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Darwin-L Message Log 8:49 (April 1994)

Academic Discussion on the History and Theory of the Historical Sciences

This is one message from the Archives of Darwin-L (1993–1997), a professional discussion group on the history and theory of the historical sciences.

Note: Additional publications on evolution and the historical sciences by the Darwin-L list owner are available on SSRN.


<8:49>From DARWIN@iris.uncg.edu  Fri Apr 15 13:39:31 1994

Date: Fri, 15 Apr 1994 14:38:54 -0500 (EST)
From: DARWIN@iris.uncg.edu
Subject: April 15 -- Today in the Historical Sciences
To: darwin-l@ukanaix.cc.ukans.edu
Organization: University of NC at Greensboro

APRIL 15 -- TODAY IN THE HISTORICAL SCIENCES

1772: ETIENNE GEOFFROY SAINT-HILAIRE is born at Etampes, France.  The youngest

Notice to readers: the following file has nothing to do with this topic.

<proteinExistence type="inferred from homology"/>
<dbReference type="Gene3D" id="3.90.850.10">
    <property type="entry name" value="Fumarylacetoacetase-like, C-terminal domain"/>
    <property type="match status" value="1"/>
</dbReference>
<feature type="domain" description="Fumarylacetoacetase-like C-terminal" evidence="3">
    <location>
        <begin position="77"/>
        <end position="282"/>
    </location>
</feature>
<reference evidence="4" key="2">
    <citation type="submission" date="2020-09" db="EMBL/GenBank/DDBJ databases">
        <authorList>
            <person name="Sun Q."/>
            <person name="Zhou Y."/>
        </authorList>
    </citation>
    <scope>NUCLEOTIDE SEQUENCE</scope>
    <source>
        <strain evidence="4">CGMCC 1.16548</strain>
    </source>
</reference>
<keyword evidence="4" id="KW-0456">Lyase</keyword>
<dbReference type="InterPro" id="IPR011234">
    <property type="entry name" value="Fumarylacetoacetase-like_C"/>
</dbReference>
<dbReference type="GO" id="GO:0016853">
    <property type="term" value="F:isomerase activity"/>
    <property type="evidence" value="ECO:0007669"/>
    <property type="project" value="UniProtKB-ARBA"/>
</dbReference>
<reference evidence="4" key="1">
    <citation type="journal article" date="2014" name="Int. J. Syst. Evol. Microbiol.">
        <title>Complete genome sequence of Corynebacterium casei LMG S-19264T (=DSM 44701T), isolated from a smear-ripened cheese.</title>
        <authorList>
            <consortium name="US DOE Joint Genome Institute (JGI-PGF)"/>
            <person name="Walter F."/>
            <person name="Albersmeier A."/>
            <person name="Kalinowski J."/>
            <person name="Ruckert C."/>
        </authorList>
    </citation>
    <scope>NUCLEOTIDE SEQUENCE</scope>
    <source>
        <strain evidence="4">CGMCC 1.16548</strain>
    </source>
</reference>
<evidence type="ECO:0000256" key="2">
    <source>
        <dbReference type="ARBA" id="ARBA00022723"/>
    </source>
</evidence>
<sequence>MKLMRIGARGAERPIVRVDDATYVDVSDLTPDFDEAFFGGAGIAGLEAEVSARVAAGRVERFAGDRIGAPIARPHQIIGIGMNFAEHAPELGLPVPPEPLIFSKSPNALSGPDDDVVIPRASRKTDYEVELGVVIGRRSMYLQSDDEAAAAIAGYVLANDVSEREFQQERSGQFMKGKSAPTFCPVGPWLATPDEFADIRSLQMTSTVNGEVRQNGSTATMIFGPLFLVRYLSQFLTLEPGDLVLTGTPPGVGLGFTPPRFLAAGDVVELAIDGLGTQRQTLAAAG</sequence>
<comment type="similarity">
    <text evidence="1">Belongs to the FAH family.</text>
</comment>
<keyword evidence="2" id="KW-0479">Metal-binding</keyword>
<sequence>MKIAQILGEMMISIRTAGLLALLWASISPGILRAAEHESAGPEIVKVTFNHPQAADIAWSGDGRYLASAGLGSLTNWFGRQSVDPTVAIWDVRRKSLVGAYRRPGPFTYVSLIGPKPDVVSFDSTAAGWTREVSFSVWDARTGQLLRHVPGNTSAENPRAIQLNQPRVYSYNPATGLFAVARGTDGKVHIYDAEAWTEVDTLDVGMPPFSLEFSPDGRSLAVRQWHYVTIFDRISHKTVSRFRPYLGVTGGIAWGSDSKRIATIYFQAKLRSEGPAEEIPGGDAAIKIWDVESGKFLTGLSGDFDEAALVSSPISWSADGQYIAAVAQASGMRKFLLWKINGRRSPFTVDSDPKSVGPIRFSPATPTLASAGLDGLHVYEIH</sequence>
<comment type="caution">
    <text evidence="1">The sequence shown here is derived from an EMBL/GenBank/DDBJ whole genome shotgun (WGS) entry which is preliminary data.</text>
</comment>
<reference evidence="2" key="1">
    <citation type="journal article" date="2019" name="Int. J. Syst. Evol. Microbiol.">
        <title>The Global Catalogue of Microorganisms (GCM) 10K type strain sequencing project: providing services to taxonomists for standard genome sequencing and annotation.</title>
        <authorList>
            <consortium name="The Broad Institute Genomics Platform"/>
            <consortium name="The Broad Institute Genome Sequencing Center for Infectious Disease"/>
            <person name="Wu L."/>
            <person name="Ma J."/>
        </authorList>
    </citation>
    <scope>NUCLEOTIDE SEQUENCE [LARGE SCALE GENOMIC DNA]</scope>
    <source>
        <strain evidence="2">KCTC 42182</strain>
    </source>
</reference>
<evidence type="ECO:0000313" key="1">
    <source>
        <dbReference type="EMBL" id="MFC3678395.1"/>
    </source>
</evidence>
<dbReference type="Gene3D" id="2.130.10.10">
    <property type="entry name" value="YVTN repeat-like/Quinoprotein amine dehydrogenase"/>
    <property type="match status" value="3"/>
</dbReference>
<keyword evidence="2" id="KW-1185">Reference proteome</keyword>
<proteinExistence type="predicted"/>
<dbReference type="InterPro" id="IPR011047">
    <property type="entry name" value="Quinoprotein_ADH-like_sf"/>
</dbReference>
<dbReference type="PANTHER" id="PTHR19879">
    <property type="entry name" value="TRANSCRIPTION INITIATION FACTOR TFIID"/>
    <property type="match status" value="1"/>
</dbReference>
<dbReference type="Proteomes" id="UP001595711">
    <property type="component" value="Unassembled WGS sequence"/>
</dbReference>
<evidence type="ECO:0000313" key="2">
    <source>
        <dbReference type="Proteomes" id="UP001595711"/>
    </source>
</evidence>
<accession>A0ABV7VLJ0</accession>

of fourteen children, Geoffroy's precocious intellegence will win him many
early patrons in the church and at the College de Navarre in Paris, where he
will study with Brisson and Antoine de Jussieu.  His wide-ranging interests in
natural history will lead him to study mineralogy with Hauy, and to receive at
the age of twenty-one an appointment in zoology at the Jardin des Plantes
(later the Museum d'Histoire Naturelle) as successor to Lacepede.  Geoffroy
will become a close friend and colleague of Lamarck, and will be an important
member of the school of pre-Darwinian French evolutionists, devoting much
study to comparative vertebrate anatomy, the influence of the environment on
the variation of species, and the causes of teratologies.  From 1789 to 1801
he will serve as a naturalist on Napoleon's Egyptian campaign and will travel
up the Nile collecting natural history specimens, including mummified animals
in the pyramids that demonstrated there had been little change in some species
for at least three thousand years.  A bitter dispute with Georges Cuvier will
cloud Geoffroy's mature reputation, but his many publications both descriptive
and theoretical, including _Catalogue des mammiferes du Museum_ (Paris, 1803)
and _Recherches sur les grandes sauriens trouves a l'etat fossile (Paris,
1831), and the many students he will teach at the Museum over more than forty
years, will influence French natural history for decades after his death.

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